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Romans 6:12-23

12Therefore, do not let sin exercise dominion in your mortal bodies, to make you obey their passions. 13No longer present your members to sin as instruments of wickedness, but present yourselves to God as those who have been brought from death to life, and present your members to God as instruments of righteousness. 14For sin will have no dominion over you, since you are not under law but under grace. 15What then? Should we sin because we are not under law but under grace? By no means! 16Do you not know that if you present yourselves to anyone as obedient slaves, you are slaves of the one whom you obey, either of sin, which leads to death, or of obedience, which leads to righteousness? 17But thanks be to God that you, having once been slaves of sin, have become obedient from the heart to the form of teaching to which you were entrusted, 18and that you, having been set free from sin, have become slaves of righteousness. 19I am speaking in human terms because of your natural limitations. For just as you once presented your members as slaves to impurity and to greater and greater iniquity, so now present your members as slaves to righteousness for sanctification. 20When you were slaves of sin, you were free in regard to righteousness. 21So what advantage did you then get from the things of which you now are ashamed? The end of those things is death. 22But now that you have been freed from sin and enslaved to God, the advantage you get is sanctification. The end is eternal life. 23For the wages of sin is death, but the free gift of God is eternal life in Christ Jesus our Lord.

What I Am Learning:

This passage seems to set Jesus' followers up for an impossible situation: Jesus offers "freedom from sin" but we seldom experience such a state. If we fail to achieve such perfection, then are we really followers of Jesus?

Having been assured of perfection and then falling short, we either give up the game or reduce what "perfection" means such as "believing the right things or going to church or just being a bit nicer than some other people."

I don't believe this is what Paul is trying to say at all. NOT ONE BIT.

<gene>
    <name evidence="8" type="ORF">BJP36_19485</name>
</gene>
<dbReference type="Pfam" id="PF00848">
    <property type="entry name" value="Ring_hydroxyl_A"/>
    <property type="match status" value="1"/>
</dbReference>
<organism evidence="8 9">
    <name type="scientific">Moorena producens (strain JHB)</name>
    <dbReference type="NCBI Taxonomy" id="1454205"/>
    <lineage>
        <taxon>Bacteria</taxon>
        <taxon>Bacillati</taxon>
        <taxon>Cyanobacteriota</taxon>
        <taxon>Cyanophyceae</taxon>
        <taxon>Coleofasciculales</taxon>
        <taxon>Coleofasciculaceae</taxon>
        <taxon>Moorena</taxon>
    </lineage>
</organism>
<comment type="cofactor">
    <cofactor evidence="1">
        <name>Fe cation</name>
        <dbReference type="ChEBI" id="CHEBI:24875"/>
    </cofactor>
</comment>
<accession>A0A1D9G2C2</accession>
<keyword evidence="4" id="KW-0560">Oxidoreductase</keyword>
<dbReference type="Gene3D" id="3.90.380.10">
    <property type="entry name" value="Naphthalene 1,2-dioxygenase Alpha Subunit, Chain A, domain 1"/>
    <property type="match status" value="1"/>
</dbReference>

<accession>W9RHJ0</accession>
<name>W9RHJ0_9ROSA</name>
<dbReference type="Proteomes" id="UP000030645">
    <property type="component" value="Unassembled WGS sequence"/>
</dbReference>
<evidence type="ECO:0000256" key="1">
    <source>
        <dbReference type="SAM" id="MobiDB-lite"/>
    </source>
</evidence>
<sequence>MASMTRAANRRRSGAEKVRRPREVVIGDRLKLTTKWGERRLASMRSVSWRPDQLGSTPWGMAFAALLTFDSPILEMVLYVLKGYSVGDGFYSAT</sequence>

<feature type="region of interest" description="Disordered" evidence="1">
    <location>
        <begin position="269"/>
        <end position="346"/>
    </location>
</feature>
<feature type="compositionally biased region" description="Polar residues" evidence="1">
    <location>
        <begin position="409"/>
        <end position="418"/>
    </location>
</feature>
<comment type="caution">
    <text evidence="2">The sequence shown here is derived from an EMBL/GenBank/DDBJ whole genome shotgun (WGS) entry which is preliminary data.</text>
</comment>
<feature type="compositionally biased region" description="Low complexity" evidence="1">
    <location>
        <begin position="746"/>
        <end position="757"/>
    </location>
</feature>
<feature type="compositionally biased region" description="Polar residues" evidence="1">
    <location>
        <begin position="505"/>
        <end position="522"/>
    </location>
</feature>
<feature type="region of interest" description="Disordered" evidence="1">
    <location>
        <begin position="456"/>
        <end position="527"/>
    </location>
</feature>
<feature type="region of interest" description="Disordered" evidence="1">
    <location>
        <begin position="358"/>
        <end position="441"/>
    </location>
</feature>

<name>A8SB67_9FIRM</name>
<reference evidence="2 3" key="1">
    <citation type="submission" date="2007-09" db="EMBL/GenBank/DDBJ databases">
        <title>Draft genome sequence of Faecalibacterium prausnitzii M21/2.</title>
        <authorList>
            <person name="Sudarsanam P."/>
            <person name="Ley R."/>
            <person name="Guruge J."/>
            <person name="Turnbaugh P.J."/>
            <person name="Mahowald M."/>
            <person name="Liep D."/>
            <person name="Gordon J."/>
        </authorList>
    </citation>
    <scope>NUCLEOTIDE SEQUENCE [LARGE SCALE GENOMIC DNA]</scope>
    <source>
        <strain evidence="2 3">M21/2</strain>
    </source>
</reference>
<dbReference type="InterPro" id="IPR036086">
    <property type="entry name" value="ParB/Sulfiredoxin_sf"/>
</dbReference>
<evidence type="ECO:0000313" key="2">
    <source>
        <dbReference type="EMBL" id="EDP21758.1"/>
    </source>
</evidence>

For Paul "sin" is not some naughty stuff we do or the human capacity for mistakes as limited beings. Sin is a system, a culture, a worldview that holds us captive. Sin is a narrative about the world that human beings that we enact that reduces us, others, and the earth to be subjects, slaves of that narrative. Such narratives tell us who we are, what life means, and what kind of world we are living in.

The narrative he was talking about in this passage was the domination culture of the Roman Empire. Their Lord of the Flies culture and the Godfather Governance had at its core a narrative that human life is about competition and violence in which the winner takes all and the losers (indeed there are many losers) get nothing. We call this "domination culture." The winners were righteous and good and noble and awesome because they win. The losers were cursed by the gods or god as bad and useless because they lost and their losing was simple proof of their lack of good character. They all got what they deserved and the system was right to reward them with it.

Sound familiar? It should, because that is the narrative proposed by so many of our leaders and by so many of the voices in our heads. We are living the same narrative today.

This narrative of domination turns us into deadly instruments of death who target one another and the earth - and ultimately ourselves. We are all just combatants in a hunger games that never ends and includes everyone fighting everyone. It steals the meaning of our lives and relationships, turns time into money and money into the measure of our worth.

Martin Luther encouraged people to be "theologians of the cross." What he meant by this was to speak the truth about what is happening in the real world. We are to seek and speak truth about what is happening just as Jesus and the prophets before him spoke truth to power and encouraged the voices of those on the margins.

But this is not as easy as it sounds.